Entries posted in July 2010

I've accidentally written a replication-friendly filesystem

Thursday, 29 July 2010

This evening I was mulling over a recurring desire for a simple, scalable, and robust replication filesystem. These days there are several out there, including Gluster.

For the past year I've personally been using chironfs for my replication needs - I have /shared mounted upon a number of machines and a write to it on any will be almost immediately reflected in the others.

This evening, when mulling over a performance problem with Gluster I was suddenly struck by the idea "Hey, Redis is fast. Right? How hard could it be?".

Although Redis is another one of those new-fangled key/value stores it has several other useful primitives, such as "SETS" and "LISTS". Imagine a filesystem which looks like this:


Couldn't we store those entries as members of a set? So we'd have:

  SET ENTRIES:/              -> srv, tmp, var
  SET ENTRIES:/var/spool     -> tmp
  SET ENTRIES:/var/spool/tmp -> (nil)

If you do that "readdir(path):" becomes merely "SMEMBERS entries:$path" ("SMEMBERS foo" being "members of the set named foo"). At this point you can add and remove directories with ease.

The next step, given an entry in a directory "/tmp", called "bob", is working out the most important things:

  • Is /tmp/bob a directory?
    • Read the key DIRECTORIES:/tmp/bob - if that contains a value it is.
  • What is the owner of /tmp/bob?
    • Read the key FILES:/tmp/bob:UID.
  • If this is a file what is the size? What are the contents?
    • Read the key FILES:/tmp/bob:size for the size.
    • Read the key FILES:/tmp/bob:data for the contents.

So with a little creative thought you end up with a filesystem which is entirely stored in Redis. At this point you're thinking "Oooh shiny. Fast and shiny". But then you think "Redis has built in replication support..."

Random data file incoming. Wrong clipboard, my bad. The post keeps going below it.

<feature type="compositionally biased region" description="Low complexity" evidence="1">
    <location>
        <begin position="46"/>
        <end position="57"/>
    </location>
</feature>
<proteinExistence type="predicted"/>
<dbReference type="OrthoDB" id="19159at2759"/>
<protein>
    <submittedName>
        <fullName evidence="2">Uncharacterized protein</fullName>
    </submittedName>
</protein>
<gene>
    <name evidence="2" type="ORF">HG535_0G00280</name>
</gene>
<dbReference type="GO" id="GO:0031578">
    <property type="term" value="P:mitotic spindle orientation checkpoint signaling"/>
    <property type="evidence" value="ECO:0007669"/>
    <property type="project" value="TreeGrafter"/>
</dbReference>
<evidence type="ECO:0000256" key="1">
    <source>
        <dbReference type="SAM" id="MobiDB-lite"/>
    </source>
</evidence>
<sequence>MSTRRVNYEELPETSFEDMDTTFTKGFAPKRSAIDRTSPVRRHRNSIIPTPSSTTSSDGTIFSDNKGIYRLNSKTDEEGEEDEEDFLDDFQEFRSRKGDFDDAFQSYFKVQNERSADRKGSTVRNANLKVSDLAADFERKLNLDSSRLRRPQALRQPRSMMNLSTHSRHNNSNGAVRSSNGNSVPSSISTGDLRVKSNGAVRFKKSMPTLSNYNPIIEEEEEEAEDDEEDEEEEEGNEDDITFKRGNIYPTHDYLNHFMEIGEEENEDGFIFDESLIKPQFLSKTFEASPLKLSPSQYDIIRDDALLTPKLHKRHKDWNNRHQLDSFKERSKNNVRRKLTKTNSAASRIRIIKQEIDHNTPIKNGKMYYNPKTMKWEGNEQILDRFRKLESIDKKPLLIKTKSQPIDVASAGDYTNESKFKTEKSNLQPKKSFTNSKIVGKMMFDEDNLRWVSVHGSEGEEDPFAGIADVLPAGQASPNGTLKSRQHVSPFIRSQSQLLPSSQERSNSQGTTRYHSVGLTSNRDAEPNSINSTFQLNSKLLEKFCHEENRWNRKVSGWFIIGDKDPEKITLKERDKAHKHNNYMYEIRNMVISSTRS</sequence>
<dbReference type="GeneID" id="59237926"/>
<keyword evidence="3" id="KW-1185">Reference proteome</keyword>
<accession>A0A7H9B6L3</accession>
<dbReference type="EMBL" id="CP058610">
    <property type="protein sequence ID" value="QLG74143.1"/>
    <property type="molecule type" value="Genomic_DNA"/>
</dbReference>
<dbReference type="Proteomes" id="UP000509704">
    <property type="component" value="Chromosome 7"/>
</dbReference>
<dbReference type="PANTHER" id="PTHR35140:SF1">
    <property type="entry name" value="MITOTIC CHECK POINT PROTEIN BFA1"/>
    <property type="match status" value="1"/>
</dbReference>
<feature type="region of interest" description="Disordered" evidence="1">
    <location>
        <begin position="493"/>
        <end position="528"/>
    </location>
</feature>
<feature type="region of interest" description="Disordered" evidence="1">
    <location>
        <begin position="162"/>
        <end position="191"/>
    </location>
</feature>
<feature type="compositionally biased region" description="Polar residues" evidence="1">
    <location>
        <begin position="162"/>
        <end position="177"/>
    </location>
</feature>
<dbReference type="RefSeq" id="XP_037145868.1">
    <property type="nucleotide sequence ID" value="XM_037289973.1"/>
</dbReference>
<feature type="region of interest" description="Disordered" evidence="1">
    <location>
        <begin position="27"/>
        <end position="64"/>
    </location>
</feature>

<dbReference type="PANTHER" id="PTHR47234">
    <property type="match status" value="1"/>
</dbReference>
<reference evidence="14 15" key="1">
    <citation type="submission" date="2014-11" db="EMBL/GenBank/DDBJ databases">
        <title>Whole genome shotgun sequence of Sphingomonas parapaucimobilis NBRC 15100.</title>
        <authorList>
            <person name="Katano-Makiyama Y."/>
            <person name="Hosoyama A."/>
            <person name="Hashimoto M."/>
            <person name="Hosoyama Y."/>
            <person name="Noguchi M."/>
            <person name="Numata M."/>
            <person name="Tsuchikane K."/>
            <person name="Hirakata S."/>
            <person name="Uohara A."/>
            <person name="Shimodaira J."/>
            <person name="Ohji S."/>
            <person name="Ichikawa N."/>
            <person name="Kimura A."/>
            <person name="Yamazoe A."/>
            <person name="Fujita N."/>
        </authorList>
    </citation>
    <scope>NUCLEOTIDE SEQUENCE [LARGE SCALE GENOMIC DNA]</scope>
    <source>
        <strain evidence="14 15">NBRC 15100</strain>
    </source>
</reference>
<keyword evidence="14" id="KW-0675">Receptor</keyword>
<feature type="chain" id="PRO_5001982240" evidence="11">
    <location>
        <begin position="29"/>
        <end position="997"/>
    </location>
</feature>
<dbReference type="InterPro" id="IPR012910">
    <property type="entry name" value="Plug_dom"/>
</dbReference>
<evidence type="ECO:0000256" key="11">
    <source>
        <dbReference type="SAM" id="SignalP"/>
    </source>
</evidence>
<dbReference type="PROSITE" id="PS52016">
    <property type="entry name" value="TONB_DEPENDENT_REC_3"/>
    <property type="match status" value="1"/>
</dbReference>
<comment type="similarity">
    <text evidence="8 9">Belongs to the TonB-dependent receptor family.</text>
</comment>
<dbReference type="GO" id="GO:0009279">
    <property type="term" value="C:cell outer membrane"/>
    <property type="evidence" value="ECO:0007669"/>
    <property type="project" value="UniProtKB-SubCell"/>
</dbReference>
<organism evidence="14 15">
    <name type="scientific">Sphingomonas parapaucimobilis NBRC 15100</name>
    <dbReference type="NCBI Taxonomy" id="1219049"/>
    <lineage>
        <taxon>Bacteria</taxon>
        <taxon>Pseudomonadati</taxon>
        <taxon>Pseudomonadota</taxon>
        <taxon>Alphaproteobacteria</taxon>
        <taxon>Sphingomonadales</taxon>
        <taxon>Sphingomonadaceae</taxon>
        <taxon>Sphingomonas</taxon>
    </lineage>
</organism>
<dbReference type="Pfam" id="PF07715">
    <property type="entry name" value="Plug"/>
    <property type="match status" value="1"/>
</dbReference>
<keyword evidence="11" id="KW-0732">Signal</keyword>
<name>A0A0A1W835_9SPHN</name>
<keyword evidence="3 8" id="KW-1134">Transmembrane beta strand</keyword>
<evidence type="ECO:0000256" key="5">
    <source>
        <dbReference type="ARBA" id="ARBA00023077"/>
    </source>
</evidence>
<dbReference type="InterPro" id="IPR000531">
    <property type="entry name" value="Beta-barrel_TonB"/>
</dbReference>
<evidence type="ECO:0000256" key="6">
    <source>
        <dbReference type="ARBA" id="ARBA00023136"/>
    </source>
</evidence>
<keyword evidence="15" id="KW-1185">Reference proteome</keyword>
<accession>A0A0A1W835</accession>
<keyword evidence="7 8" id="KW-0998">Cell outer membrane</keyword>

Not bad.

My code is a little rough and ready, using libfus2 & the hiredis C API for Redis. If there's interest I'll share it somewhere.

It should be noted that currently there are two limitations with Redis:

  • All data must fit inside RAM.
  • Master<->Slave replication is trivial, and is the only kind of replication you get.

In real terms the second limitation is the killer. You could connect to the Redis server on HostA from many locations - so you get a true replicated server. Given that the binary protocol is simple this might actually be practical in the real-world. My testing so far seems "fine", but I'll need to stress it some more to be sure.

Alternatively you could bind the filesystem to the redis server running upon localhost on multiple machines - one redis server would be the master, and the rest would be slaves. That gives you a filesystem which is read-only on all but one host, but if that master host is updated the slaves see it "immediately". (Does that setup even have a name? I'm thinking of master-write, slave-read, and that gets cumbersome.)

ObQuote: Please, please, please drive faster! -- Wanted



Sometimes you just wonder would other people like this?